Kevin Iro grew up in Auckland, New Zealand, but once he was in grade school, his family began vacationing in the Cook Islands, where he could fish the turquoise Pacific. “We could catch as many as we wanted, basically,” he says. As he grew older, however, the catch seemed smaller and smaller. Now, he lives on the Cooks and sometimes an islander may not nab a single fish in a day, he says. Depleted fish stocks — due to foreign commercial fishing operations, locals believe — are just one of the changes the islands have seen in recent decades. “If you go out to the atolls and you speak to people there, you’ll see erosion and all the things that come with climate change,” he says.
The Cook Islands are a series of 15 atolls and low-lying islands located 2,000 miles northwest of New Zealand in a part of the ocean that makes people the world over think “paradise.” The largest Cook island, Rarotonga, is about 26 square miles. Like other small South Pacific nations, the Cooks are among the most vulnerable locations on Earth to climate change: Isolation tends to foster ecosystem fragility. But the islanders have a plan for fighting back.
In 2009, Iro, a former professional rugby player and member of the Cooks’ tourism board, proposed the country establish a marine park. “Not knowing anything about ocean conservation,” he says, “I thought that we should start protecting our ocean.” The proposal is now with Prime Minister Henry Puna, says Elizabeth Wright-Koteka, Puna’s chief of staff. The government hopes to pass it by the end of April. The park is to be named Marae Moana, a phrase in the Maori language that loosely translates to “a sacred ocean,” Iro says.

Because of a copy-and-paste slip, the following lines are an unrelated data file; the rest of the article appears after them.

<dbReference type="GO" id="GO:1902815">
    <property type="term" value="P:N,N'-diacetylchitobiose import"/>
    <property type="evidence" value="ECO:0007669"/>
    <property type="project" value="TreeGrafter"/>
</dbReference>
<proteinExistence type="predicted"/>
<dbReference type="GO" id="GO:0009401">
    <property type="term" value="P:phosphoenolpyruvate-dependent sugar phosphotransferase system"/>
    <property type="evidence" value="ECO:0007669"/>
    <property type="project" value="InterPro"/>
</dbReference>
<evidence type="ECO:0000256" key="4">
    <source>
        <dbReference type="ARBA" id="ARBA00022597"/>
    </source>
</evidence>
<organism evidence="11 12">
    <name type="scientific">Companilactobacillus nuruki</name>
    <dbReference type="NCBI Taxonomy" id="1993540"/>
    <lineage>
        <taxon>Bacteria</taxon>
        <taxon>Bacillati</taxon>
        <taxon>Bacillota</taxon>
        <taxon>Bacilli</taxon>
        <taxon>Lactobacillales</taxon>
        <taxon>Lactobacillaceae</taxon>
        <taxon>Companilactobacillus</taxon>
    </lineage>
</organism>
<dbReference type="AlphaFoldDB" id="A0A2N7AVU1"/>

“They’re not waiting around for the world to reduce their use of fossil fuels.”
When signed into law, Marae Moana will cover everything the Cook Islands legally controls, about 700,000 square miles of ocean. That doesn’t mean the entire area will be closed to fishermen. Instead, the Cook Islands government will specify what parts of the map will be set aside for conservation, tourism, commercial fishing, and deep-sea mining. (Nobody is mining offshore of the Cooks yet, but some companies are surveying the area’s potential.) How much each interest gets is still under intense debate.
Still, the plan signals a commitment to conservation in the Cooks, and is part of a trend of protection throughout the South Pacific. Palau established a national marine sanctuary just last October; New Caledonia started its Natural Park of the Coral Sea in 2014; and Kiribati, the Phoenix Islands Protected Area, in 2008. “Pacific island nations have largely been innovators of large-scale marine protected areas in the last decade,” says Sue Taei, a project manager with Conservation International, an environmental organization that has consulted on the Marae Moana policy.